Possible detection of hydrazine on Saturn's moon Rhea
In a new report on Science Advances, Mark Elowitz, and a team of scientists in physical sciences, optical physics, planetary science and radiation research in the U.S., U.K., India, and Taiwan, presented the first analysis of far-ultraviolet reflectance spectra of regions on Rhea's leading and trailing hemispheres—as collected by the Cassini ultraviolet imaging spectrograph during targeted flybys. In this work, they specifically aimed to explain the unidentified broad absorption feature centered near 184 nanometers of the resulting spectra. Using laboratory measurements of the UV spectroscopy of a set of molecules, Elowitz et al. found a good fit to Rhea's spectra with both hydrazine monohydrate and several chlorine-containing molecules. They showed hydrazine monohydrate to be the most plausible candidate to explain the absorption feature at 184 nm. Hydrazine was also a propellant in Cassini's thrusters, however, in this instance, the thrusters were not used during icy satellite flybys and therefore the signal was assumed to not rise from spacecraft fuel. The scientists then detailed how hydrazine monohydrate may be chemically produced on icy surfaces.
Saturn's moon Rhea
Knowledge of the geology and surface topography of Saturn's second largest moon Rhea had advanced greatly by several flybys during the Cassini-Huygens mission. The surface of Rhea is heavily cratered with geomorphological features to indicate endogenic activity such as large impact craters in the north-south direction. The surface temperature of Rhea can change from about 40 to 100 K, with high visible geometric albedo. The albedo, i.e., the amount of light reflected from a celestial object, was consistent with a surface composed of water-ice, typically supported by the measurement of infrared (IR) absorption features. In general, Rhea orbits Saturn at a distance approximating 8.75 Saturn radii with a velocity of 8.5 Km/s, where its traveling hemisphere is irradiated by plasma traveling at approximately 57 Km/s. The E-ring grains of Saturn could bombard and coat much of the surface of Rhea, and such bombardments from different sources could cause chemical changes in the irradiated surface to synthesize a rich surface chemistry. However, the surface composition of Rhea currently remains largely unknown. In this work, Elowitz et al. used four Cassini ultraviolet imaging spectrograph/far ultraviolet (UVIS/FUV) disk-resolved observations of Rhea. To reduce the noise in the data, the researchers applied a smoothing filter. They noted the spectra to be dominated by water-ice absorption features, as noted in previous icy satellites. They explored explanations for broad absorption spectra across the wavelength range approximating 179-to-189 nm in the UVIS spectra of Rhea.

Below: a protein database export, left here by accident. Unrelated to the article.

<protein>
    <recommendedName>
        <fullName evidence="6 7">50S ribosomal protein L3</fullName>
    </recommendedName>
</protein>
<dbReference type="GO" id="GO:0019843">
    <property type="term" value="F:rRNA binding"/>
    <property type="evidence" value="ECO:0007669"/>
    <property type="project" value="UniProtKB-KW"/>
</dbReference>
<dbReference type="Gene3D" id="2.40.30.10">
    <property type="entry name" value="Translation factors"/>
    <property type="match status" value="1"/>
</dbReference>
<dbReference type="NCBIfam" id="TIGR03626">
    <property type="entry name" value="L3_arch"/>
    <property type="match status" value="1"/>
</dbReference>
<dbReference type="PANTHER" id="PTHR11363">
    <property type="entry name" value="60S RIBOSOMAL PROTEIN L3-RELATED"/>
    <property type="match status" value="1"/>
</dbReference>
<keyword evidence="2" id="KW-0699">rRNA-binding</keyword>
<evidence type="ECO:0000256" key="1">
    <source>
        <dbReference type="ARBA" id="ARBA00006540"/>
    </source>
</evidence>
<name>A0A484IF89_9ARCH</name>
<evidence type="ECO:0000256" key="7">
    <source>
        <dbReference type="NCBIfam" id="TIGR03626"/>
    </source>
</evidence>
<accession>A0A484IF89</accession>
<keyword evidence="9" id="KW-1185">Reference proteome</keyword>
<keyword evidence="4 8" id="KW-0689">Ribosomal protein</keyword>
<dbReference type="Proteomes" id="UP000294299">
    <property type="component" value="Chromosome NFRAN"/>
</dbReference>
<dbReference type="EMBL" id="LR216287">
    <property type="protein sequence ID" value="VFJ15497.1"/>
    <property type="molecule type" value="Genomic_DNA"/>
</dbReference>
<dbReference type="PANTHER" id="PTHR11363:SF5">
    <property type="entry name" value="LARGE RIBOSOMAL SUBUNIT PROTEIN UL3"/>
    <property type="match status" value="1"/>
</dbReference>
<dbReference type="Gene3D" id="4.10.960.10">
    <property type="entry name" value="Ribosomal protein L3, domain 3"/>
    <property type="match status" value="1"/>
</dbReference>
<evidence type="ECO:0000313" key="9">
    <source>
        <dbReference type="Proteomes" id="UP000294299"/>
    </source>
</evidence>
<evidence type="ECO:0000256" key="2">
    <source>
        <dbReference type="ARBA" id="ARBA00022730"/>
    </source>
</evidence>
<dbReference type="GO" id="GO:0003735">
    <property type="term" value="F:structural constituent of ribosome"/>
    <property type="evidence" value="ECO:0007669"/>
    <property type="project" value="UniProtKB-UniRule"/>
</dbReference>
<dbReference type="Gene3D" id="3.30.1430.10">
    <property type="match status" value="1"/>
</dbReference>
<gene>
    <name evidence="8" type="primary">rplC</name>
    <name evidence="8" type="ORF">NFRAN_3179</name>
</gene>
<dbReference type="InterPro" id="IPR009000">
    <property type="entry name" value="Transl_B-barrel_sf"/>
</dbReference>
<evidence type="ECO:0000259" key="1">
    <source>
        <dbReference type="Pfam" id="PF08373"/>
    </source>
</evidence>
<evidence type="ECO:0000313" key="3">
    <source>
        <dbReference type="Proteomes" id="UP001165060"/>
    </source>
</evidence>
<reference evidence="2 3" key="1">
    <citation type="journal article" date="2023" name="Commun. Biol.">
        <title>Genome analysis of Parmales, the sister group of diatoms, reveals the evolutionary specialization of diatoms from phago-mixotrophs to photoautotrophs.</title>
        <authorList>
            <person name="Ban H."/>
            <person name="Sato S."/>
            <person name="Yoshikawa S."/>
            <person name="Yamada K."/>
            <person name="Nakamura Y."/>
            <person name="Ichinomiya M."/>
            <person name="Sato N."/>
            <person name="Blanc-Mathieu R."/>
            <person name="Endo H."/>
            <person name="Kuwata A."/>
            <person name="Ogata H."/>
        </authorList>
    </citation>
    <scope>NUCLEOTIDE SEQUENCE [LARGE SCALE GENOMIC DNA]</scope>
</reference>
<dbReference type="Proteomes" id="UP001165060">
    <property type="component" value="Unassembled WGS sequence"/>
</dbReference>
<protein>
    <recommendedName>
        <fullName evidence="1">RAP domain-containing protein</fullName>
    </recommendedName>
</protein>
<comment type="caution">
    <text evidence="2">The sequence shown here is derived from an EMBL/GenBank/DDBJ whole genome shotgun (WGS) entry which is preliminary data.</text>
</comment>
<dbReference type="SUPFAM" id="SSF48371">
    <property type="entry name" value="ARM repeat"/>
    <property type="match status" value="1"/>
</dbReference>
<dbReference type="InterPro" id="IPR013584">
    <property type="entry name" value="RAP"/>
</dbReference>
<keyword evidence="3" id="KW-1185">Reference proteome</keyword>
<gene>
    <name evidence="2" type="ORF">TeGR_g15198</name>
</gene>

Examining the surface chemistry of Rhea
The scientists measured the laboratory spectra of several molecular species and their mixtures to derive optical constraints. Rhea and Dione are generally known to share similar geomorphology based on the Cassini high-resolution Imaging Science Subsystem (ISS). Both mid-sized icy satellites consisted of an oxygen/carbon dioxide exosphere with similar compositional and photometric properties. Both Rhea and Dione exhibited brighter leading hemispheres with very little limb darkening at low phase angles. The team credited the brighter hemispheres to the deposition of pure water-ice from Saturn's E-ring, where both Rhea and Dione showed similar photometric properties alongside orange/violet color ratios to imply the similarity of their surfaces. They obtained the resulting model spectra of hydrazine monohydrate (N2H4.H2O) and trichloromethane (CHCl3) below a layer of water-ice using laboratory absorbance measurements and the Hapke theory. After examining the modeled spectra, Elowitz et al. showed the presence of hydrazine monohydrate or chloromethane molecules to explain the weak, broad absorption seen between 179 and 189 nm regions. The results did not show significant variations in the band strength across observations or locations on Rhea.
The origins of chlorine compounds on Rhea